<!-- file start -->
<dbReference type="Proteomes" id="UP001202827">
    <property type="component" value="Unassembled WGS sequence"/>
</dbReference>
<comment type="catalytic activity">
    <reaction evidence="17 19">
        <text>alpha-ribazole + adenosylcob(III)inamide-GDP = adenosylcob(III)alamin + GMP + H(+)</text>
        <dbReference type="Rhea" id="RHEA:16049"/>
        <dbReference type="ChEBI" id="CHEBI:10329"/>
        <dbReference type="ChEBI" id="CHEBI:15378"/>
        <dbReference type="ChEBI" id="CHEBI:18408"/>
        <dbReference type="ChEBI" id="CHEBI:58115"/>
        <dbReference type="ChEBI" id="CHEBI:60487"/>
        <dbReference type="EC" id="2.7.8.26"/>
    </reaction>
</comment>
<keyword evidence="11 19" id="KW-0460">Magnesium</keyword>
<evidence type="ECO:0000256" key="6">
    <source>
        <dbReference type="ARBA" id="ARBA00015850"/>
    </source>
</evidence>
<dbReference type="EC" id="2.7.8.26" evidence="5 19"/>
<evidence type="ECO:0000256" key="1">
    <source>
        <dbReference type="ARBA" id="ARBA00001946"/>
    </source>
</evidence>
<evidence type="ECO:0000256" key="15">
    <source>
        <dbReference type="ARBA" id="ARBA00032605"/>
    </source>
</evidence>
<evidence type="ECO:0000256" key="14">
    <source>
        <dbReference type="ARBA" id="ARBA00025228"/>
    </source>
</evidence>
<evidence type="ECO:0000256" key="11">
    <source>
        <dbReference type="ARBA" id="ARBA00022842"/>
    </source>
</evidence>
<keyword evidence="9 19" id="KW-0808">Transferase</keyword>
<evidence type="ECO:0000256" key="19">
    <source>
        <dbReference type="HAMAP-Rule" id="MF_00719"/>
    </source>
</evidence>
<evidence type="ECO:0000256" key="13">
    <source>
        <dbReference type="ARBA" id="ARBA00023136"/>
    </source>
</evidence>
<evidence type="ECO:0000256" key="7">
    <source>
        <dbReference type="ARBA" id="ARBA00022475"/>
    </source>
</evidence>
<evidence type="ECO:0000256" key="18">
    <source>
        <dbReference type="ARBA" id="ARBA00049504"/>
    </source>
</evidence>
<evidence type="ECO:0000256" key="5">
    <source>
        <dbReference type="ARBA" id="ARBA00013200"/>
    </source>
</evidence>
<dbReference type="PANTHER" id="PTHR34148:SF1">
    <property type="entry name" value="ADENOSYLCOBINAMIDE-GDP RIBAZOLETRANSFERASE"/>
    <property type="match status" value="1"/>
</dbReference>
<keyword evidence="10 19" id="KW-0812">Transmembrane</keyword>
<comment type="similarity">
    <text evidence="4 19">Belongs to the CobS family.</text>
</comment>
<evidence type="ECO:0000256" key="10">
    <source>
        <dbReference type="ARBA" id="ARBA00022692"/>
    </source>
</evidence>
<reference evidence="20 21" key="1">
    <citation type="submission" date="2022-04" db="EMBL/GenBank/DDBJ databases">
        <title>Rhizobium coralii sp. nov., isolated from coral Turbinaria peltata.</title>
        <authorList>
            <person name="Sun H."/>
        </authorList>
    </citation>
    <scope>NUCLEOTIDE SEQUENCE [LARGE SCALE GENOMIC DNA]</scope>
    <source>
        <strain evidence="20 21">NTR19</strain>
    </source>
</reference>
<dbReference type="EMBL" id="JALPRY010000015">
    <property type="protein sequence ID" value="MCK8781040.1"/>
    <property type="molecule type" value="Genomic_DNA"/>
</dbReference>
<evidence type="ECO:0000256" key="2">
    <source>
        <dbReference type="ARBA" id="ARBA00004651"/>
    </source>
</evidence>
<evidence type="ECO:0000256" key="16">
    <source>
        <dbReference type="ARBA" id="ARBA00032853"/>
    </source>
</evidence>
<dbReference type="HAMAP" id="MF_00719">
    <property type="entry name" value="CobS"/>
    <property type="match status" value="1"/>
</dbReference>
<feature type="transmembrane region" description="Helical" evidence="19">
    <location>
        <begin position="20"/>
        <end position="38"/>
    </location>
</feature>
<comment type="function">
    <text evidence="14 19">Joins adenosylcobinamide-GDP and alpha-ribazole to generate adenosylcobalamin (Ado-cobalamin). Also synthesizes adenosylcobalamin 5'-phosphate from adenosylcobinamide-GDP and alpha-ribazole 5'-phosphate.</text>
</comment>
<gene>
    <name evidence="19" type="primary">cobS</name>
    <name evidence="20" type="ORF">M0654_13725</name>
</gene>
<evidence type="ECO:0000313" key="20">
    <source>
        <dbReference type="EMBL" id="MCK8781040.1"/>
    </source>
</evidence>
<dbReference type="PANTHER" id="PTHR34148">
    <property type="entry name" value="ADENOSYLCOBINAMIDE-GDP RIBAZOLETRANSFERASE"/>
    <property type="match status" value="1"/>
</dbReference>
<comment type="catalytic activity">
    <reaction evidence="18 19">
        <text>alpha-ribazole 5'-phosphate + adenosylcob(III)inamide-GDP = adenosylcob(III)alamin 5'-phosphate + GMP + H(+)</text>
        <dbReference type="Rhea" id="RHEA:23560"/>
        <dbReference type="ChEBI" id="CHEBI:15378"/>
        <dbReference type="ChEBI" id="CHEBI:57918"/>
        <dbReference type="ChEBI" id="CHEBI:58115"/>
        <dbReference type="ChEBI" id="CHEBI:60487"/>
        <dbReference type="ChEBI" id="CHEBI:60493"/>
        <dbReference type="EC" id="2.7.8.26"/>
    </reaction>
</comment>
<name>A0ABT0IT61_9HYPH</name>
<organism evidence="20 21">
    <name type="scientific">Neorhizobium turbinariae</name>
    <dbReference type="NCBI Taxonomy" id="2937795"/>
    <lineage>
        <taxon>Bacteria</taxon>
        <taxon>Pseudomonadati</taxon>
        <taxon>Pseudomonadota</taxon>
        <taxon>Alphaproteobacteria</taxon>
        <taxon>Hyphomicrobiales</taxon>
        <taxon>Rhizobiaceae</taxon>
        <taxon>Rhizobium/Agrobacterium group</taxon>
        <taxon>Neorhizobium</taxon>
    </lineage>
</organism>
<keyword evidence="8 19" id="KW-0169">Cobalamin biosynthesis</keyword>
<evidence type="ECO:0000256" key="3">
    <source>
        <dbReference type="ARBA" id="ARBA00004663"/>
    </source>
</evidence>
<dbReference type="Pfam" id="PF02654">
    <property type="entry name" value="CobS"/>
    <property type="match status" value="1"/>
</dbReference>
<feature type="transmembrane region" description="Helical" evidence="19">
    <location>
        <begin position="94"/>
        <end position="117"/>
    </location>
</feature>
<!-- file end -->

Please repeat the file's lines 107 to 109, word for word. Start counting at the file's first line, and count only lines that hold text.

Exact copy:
</evidence>
<dbReference type="HAMAP" id="MF_00719">
    <property type="entry name" value="CobS"/>